Sunglasses: Why Everyone Needs To Use Them
Chelsea NYC optometrists concur with eye doctors from around the world, sunglasses are vital to protecting one’s vision. This article goes into detail as to why they are so important. Sunglasses are quite popular in many parts of the world and many people simply wear them for the “cool factor”. However, what most people might not know is that sunglasses can protect the eyes from the sun’s harmful ultraviolet (UV) rays. According to the Glaucoma Research Foundation, long-term exposure to UV rays can cause damage to the internal structures of the eyes. However, just buying and wearing dark sunglasses is not enough. The Mayo Clinic recommends buying sunglasses that offer 99 to 100% protection from UVA and UVB rays. With this in mind, read on to learn why it is important to wear sunglasses.
Reduce the Risk of Cataracts
Cataracts cause cloudiness in the lens of the eye making it hard for one to see clearly. According to the Centers for Disease Control and Prevention (CDC), 20.5 million Americans aged over 40 years have cataracts. One way of reducing the risk of developing cataracts is by wearing sunglasses. In fact, a report published by the Johns Hopkins Health Alert states that UV radiation is a risk factor for cataracts. In addition, the same Health Alert recommends buying sunglasses with a UV 400 label. This means that the lenses used in the sunglasses can block UVA and UVB wavelengths below 400 nanometers. It is also wise to choose sunglasses with a frame that wraps around the sides of one’s face. Researchers from Johns Hopkins found that up to 20% of UV light could potentially get to the eyes from the sides of sunglasses.
Macular degeneration (AMD) is a disorder that affects the retina (macula) leading to blurred vision. Statistics from the CDC show that up to 1.8 million Americans suffer from AMD while an additional 7.3 million are at risk of developing AMD in the future if they do not see an eye doctor immediately. In the elderly, it can cause irreversible loss of vision. A report published by the New York Eye and Ear Infirmary states that exposure to UV light can cause macular degeneration. By wearing sunglasses, you will be protecting your eyes and reducing the risk of developing AMD.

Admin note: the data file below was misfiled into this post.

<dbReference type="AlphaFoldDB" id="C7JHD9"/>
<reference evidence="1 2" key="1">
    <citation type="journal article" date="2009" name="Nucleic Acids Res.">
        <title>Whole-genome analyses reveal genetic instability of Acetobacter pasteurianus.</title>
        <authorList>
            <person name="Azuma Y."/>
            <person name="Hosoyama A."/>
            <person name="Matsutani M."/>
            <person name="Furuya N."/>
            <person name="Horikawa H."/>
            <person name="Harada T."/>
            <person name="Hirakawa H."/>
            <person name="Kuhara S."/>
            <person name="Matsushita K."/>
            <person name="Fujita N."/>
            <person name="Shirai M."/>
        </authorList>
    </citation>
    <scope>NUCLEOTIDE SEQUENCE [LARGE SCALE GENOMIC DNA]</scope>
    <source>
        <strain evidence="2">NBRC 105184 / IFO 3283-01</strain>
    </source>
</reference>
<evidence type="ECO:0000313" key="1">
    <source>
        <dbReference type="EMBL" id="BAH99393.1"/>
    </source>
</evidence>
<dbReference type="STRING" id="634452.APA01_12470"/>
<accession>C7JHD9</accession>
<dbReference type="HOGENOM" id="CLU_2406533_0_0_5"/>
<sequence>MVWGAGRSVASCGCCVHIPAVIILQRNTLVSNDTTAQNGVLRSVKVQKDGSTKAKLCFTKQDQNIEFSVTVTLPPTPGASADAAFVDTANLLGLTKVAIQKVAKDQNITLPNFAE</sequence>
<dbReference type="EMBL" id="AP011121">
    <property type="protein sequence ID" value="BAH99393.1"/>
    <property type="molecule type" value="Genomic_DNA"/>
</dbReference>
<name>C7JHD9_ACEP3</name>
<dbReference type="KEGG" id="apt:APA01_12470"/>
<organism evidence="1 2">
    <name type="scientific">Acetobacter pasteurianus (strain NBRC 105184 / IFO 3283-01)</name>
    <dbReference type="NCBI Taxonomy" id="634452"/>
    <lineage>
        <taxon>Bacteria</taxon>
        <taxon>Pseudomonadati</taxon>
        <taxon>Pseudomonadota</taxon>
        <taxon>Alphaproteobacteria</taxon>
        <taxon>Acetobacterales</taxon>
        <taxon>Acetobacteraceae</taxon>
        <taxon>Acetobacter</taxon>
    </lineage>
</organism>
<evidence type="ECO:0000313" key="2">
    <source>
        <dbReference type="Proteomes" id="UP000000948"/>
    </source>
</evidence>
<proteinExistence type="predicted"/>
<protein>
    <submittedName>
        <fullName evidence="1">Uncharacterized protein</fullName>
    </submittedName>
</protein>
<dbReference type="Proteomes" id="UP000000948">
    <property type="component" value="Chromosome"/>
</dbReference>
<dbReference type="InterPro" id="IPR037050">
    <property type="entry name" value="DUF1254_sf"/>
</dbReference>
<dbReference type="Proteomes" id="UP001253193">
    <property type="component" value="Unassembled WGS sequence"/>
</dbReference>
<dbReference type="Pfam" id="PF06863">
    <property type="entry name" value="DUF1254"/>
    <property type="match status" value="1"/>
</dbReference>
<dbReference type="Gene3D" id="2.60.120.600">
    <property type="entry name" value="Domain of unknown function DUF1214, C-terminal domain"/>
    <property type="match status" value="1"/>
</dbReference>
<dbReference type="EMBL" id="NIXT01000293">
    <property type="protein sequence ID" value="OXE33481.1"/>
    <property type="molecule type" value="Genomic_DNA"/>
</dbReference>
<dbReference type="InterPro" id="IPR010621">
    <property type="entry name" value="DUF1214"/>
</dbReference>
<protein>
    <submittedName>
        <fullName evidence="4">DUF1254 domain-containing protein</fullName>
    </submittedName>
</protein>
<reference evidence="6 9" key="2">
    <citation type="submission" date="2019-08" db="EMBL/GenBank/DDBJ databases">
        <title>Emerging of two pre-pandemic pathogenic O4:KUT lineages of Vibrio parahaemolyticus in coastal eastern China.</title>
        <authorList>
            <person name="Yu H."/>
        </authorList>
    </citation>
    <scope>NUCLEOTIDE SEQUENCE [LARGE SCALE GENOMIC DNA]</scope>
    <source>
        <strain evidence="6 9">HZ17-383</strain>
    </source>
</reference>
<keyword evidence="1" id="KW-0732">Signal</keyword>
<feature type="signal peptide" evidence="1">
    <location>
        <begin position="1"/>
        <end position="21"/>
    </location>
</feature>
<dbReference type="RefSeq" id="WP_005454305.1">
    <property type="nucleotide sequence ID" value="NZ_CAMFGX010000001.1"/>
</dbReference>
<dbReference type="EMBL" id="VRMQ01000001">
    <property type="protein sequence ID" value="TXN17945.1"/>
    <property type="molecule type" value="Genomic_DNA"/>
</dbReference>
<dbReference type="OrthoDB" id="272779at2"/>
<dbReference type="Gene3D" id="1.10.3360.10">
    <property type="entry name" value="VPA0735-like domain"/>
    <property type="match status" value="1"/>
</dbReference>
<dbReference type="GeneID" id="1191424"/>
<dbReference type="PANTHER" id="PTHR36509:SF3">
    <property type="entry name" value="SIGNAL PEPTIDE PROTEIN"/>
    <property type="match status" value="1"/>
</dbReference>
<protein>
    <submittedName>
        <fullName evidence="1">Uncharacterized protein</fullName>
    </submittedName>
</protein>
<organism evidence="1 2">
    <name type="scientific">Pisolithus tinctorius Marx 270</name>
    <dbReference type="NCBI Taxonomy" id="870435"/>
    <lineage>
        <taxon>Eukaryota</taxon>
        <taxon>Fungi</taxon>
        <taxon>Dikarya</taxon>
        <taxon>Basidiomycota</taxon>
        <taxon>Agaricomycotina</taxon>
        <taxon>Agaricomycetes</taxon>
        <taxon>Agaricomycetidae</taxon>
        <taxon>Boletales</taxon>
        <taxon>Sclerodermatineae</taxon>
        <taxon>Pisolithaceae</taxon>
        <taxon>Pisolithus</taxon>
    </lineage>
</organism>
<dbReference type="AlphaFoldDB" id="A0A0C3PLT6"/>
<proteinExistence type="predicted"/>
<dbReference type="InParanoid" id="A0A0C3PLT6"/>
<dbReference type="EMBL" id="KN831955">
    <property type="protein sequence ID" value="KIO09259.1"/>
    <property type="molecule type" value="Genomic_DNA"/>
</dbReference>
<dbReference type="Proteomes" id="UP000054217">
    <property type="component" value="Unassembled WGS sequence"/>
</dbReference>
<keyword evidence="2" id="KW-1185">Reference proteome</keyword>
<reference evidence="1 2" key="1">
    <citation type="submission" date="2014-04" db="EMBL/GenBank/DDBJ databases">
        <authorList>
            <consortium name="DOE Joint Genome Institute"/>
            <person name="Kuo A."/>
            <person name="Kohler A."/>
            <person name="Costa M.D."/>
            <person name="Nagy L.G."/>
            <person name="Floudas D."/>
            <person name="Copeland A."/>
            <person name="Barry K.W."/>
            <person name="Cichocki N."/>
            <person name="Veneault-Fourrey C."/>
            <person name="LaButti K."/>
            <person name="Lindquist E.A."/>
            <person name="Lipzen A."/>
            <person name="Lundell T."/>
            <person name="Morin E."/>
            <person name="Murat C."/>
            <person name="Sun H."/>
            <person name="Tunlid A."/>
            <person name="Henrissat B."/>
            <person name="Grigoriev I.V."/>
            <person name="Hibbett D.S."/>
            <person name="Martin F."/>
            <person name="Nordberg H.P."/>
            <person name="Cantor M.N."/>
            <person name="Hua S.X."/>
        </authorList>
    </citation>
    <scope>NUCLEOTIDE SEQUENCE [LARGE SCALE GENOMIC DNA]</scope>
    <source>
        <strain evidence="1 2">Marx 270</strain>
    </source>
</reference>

Surfer’s Eye Protection
Surfer’s eye or pterygium is a condition of the eyes that affects people who spend a lot of time outdoors. Take note that surfer’s eye does not develop overnight but over time. In simple terms, pterygium is a noncancerous lesion that develops throughout one’s lifetime until it covers the eye’s pupil blurring vision. The noncancerous lesion can affect one or both eyes. Although pterygium does not lead to complete loss of vision, it may cause inflammation and redness of the eyes. Surfer’s eye is quite common in people who live near the equator where exposure to direct sunlight is quite common. To ensure that you do not develop this eye condition, it is advisable to wear sunglasses whenever you venture outdoors.
Prevent Snow Blindness
Contrary to popular belief, sunglasses are necessary to protect the eyes from ultraviolet rays during winter especially people who love skiing. A report published by WebMD shows that more UV rays penetrate the earth’s atmosphere at higher altitudes. This means that the risk of exposure to UV rays when skiing off a mountain is higher than when skiing at lower altitudes. In addition, snow tends to reflect sunlight directly back into a skier’s eyes further doubling exposure to UV rays. As a result, sunlight burns the cornea causing one to experience snow blindness (photokeratitis). The problem with snow blindness is one does not experience eye pain immediately but hours later. It can take as much as 48 hours for the pain to subside and one may have to visit an optometrist for treatment. If you plan to go skiing during winter, make sure you have sunglasses that offer 100% protection from UVA and UVB.
Protect your Children’s Eyes
Children just like adults require sunglasses to protect their eyes from exposure to UV light. A survey carried out by the Vision Council of America found that only 50% of children own sunglasses. This is troubling considering UV rays damage the eyes in the same way regardless of age. In addition, children’s eye lenses are more transparent making it easier for ultraviolet light to penetrate and cause damage. At the same time, figures from the Vision Council of America show that 80% of exposure to UV rays occurs before the age of 18. These statistics show that parents must ensure their children wear sunglasses and have an eye exam at least once every year. A study carried out by the Glaucoma Research Foundation found that children who wear sunglasses significantly reduce the risk of developing macular degeneration, cataracts, apterygial, and photokeratitis.
When outdoors during summer, most people squint in order to see clearly in bright sunlight. As a result, they develop wrinkles around the eyes. With time, these wrinkles will make you look older than your actual age. Wearing sunglasses will ensure you do not have to squint.
Wearing sunglasses is a great way to protect your eyes from the damage that ultraviolet rays can cause and at the same time, they may reduce the risk of developing the following eye problems:
- Surfer’s eye
- Macular degeneration
- Snow blindness